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Nansen Ski Jump re-awakens after 32 years as women take historic 'flight'

By JOHN KOZIOL
Sunday News Correspondent

March 05. 2017 2:59AM
Team USA ski jumper Sarah Hendrickson on Saturday soars off the "Sleeping Giant," a nickname for the Nansen Ski Jump jump in Milan, which hasn't seen flight in 32 years. (Red Bull Content Pool/Dave Trumpore)



MILAN -- Inactive for the past 32 years, the historic Nansen Ski Jump came alive Saturday when two international jumpers launched from the 80-year-old wooden tower.

Sarah Hendrikson, 22, and Anna Hoffmann, 16, capped a collaboration between Red Bull and the state of New Hampshire to rehabilitate the jump, locally known as the "Sleeping Giant."

Red Bull, a sponsor of extreme sports around the Globe, approached the state in 2015 about doing an event that paralleled the restoration and temporary reuse of the Nansen Ski Jump - which opened in 1937 and held the first U.S. Olympic jumping trials in 1938 as well as four national championships. The event also announces loudly Olympian Hendrickson's return to competition this season and her New Hampshire roots.

Both of her parents, Bill and Nancy, were star alpine and cross-country skiers in the early 1980s at Plymouth Regional High School, where, as Sarah tells it, they were sweethearts.

Her father was also a ski jumper and Hendrickson's grandmother, Arlene Bownes, still lives in Plymouth. As children, Sarah and her older brother, Nick, would fly off the 24-meter jump that their father helped build in 1979.

Sarah of Park City, Utah, helped write the opening entries of the nascent sport's history for women's ski jumping by winning both the inaugural World Cup competition and then that first overall World Cup championship.

Hendrickson competed in the 2014 Winter Olympics in Sochi, Russia, but a subsequent series of knee injuries and five operations have taken a toll on her podium appearances.

She began a comeback this season and sits in 14th place in the World Cup rankings. Her comeback is being recorded for a feature-length documentary that will be released toward the end of the year by Red Bull.

A highlight of that documentary is Hendrickson sailing off the refurbished Nansen Ski Jump in Saturday's single digit temperatures - something which was made possible by hard work and good luck.

Her jump was made just 15 minutes before the wind began to pick up and would have forced her to cancel the jump. Originally set for December - and rescheduled twice - the event has struggled against unseasonably warm weather and high winds.

Had Saturday been scrubbed, too, Hendrickson would have foregone the jump entirely to return to World Cup competition in Europe, said Alan Alborn, head coach of Women's Ski Jumping USA.

More than 40 loads of snow from nearby Milan and Berlin had to be trucked in last week to pad the jump and landing area after the February thaw, Alborn said. Organizers were lent a crane to pack the landing hill's new snow.

The effort to revitalize the "Sleeping Giant" began in 2015 after Red Bull executives read about the state's effort to rehabilitate the Nansen Ski Jump.

So far,the energy-drink maker has invested about $75,000 and the state will ultimately spend about $150,000 to transform the 8.1 acre ski jump that overlooks Route 16 and the Androscoggin River into a historical site, said Ben Wilson, director of New Hampshire's Bureau of Historic Sites.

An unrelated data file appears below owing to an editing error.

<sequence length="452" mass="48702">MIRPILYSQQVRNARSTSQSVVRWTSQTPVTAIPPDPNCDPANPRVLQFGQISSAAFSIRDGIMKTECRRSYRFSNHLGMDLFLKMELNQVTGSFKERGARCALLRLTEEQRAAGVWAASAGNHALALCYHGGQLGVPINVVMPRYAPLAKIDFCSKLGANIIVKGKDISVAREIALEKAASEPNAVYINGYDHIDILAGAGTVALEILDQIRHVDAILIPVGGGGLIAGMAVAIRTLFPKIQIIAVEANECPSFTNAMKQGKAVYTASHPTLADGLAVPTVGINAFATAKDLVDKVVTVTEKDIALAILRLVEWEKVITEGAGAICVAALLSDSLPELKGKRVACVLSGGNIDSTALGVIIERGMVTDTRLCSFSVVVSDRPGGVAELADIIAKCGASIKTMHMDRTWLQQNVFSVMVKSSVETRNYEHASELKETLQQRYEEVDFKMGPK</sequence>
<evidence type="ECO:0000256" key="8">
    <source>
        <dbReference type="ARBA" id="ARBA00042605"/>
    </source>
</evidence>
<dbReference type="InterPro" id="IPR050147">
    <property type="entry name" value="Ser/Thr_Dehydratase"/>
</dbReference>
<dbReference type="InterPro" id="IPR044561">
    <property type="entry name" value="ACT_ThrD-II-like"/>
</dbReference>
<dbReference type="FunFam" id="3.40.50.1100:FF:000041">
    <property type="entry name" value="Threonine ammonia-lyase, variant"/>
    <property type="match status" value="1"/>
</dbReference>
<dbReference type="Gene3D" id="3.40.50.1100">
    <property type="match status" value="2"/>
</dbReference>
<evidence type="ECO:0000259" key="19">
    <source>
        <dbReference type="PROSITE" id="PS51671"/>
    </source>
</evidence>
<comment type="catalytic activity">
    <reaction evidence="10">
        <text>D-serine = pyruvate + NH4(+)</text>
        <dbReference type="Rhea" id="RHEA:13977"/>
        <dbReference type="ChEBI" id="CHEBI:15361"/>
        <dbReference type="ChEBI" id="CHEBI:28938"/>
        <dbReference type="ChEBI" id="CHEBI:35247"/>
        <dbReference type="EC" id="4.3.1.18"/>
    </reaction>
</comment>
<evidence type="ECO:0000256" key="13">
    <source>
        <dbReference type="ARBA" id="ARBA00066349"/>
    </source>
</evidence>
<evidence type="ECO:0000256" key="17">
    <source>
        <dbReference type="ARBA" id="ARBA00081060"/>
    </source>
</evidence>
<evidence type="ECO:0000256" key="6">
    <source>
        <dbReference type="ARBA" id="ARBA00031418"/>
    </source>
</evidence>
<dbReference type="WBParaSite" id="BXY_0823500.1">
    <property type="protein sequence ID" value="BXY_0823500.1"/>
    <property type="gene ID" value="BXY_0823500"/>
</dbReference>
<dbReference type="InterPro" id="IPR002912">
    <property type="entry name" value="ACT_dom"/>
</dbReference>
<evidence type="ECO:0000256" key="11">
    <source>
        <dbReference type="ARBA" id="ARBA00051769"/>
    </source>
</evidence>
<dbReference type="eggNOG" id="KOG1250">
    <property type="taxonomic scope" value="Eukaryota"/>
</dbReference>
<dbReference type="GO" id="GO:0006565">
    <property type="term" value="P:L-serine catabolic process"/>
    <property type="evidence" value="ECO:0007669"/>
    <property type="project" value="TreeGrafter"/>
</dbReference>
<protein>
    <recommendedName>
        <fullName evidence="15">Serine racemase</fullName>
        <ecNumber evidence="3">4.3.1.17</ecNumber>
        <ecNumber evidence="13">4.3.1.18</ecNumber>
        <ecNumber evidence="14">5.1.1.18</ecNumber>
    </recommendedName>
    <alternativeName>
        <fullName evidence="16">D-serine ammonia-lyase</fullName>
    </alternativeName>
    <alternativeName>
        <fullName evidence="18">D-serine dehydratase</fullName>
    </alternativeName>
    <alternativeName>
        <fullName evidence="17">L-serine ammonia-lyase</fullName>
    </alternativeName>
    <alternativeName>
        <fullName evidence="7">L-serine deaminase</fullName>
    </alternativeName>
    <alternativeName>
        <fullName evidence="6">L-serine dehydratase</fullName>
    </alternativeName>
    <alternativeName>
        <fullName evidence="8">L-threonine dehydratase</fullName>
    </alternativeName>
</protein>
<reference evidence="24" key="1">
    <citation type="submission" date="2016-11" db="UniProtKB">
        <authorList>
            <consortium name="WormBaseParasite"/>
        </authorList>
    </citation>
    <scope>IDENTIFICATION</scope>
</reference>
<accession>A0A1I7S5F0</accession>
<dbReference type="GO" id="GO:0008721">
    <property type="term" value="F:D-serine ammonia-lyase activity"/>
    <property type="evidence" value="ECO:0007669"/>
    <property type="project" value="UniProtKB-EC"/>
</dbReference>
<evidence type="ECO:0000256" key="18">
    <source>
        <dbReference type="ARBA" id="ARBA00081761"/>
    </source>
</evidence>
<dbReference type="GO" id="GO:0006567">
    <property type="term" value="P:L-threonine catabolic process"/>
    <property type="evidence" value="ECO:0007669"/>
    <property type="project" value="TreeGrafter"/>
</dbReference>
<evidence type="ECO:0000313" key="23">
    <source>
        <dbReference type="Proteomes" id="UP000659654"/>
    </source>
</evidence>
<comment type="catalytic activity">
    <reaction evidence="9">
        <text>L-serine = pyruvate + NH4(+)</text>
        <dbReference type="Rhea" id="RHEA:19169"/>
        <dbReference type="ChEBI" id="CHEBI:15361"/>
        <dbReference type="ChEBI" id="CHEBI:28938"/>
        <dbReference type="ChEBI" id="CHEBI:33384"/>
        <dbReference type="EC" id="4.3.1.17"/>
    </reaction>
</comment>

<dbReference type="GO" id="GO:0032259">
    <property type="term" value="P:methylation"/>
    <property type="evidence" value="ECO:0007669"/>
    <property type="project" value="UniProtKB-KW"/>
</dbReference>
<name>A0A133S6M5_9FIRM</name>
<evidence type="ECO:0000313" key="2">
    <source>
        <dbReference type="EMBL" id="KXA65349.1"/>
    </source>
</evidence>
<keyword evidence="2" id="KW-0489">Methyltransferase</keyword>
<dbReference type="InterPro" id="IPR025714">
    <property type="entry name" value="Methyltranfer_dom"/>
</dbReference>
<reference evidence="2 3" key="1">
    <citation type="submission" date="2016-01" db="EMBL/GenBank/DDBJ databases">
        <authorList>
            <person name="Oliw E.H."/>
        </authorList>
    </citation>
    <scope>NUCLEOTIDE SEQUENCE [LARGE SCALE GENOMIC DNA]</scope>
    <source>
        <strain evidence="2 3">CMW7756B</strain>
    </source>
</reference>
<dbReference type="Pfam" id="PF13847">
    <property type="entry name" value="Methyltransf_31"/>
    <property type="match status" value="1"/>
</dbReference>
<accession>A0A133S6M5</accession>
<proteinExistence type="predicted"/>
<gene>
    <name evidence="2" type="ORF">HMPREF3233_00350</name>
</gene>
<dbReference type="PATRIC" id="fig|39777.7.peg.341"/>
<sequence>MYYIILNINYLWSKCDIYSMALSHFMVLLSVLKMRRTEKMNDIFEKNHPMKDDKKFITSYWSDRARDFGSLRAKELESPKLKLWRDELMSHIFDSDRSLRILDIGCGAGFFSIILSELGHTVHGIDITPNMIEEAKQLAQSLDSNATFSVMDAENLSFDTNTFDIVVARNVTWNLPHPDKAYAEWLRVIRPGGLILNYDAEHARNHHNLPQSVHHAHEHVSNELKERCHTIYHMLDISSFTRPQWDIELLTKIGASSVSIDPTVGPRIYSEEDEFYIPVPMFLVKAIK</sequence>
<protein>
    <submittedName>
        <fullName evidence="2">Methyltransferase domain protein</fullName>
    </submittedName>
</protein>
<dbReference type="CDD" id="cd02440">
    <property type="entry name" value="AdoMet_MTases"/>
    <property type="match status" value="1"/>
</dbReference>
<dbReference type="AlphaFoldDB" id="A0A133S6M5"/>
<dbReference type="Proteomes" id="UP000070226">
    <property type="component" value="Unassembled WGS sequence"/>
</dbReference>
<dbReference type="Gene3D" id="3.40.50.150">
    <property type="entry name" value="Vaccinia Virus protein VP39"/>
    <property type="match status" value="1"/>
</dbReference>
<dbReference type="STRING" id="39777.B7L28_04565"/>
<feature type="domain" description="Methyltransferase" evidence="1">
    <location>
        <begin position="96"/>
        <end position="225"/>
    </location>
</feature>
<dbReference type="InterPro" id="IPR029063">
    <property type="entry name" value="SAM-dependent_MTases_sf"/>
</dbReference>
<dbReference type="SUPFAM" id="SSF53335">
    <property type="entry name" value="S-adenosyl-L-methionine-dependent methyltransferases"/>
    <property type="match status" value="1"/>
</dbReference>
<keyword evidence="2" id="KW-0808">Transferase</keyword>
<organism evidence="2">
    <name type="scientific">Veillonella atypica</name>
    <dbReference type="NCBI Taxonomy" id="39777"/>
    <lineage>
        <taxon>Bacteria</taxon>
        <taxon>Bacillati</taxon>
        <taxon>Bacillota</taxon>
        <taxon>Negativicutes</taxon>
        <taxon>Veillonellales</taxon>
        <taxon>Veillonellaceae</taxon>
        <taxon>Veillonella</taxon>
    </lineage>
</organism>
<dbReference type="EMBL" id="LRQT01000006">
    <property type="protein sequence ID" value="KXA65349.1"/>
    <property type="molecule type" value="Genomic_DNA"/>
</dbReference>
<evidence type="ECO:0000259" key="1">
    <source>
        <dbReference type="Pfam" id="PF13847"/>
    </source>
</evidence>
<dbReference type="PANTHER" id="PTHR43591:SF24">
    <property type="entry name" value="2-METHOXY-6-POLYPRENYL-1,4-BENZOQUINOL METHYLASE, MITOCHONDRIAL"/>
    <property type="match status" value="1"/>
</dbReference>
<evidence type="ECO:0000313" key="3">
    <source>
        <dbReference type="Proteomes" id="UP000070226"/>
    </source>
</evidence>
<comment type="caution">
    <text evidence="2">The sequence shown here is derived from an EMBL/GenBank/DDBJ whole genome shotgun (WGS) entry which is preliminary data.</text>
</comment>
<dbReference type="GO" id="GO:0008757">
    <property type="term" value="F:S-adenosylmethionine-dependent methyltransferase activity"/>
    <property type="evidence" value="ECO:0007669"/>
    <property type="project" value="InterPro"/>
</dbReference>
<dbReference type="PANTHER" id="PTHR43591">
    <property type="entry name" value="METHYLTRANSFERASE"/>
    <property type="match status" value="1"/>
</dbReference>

Wilson, along with the Nansen Ski Club and the Friends of the Nansen Ski Jump, hope that one day the Giant will be designated by the U.S. Department of the Interior as a National Historic Landmark.

The state is working with Red Bull on the possibility of it bringing an event to the Nansen Ski Jump annually for 5 years, he said, noting that such events would bolster the area economy.

Before Hendrikson's leap, Anna Hoffmann, a teenager from Madison, Wisc., and a member of the Women's Ski Jumping USA junior team, was first off the jump with an approximately 55-meter long flight.

Used to going off jumps that are 90 meters to 120 meters long, Hendrickson said going off the 70-meter Nansen Ski Jump "felt a little funky."

The landing area was "pretty steep," she said, and the transition was "super long," but overall, the jump worked well.

"It was amazing that it all came together and up to a couple days ago, we didn't know it would," said Hendrickson, whose personal best jump is 148 meters.

While recognizing that women's ski jumping still has a way to go, Hendrickson said the sport is becoming increasingly popular with a younger generation of athletes, Hoffmann among them.

By virtue of jumping before Hendrickson yesterday, Hoffmann became just one of fewer than five females who have ever gone off the Nansen Ski Jump, said Walter Nadeau, the vice president of the Berlin and Coos County Historical Society.

Nadeau pointed out that the current Nansen Ski Jump, which at the time of its construction, was one of the tallest freestanding steel structures anywhere, was the fifth of five ski jumps built in Berlin and nearby Milan by the Nansen Ski Club, which, at 145 years young, is the oldest continually-operating ski club in the U.S.

Once featured on ABC's "Wide World of Sports," the Nansen Ski Jump eventually closed due to the loss of seasoned volunteers, said Nadeau, combined with the loss of competitors who went to larger, more modern jumps.

Hoffmann said she was honored to join with Hendrickson in waking the ski jump.

"It was just so amazing, an awesome experience," said Hoffmann, who explained that the goal of her first jump was simply to land safely and to then relay the conditions to Hendrickson.

"I was pretty comfortable," Hoffmann said, adding that both she and Hendrickson were heartened by the support they received yesterday from spectators who gathered on Route 16, not far from the Berlin city line, to see them jump.


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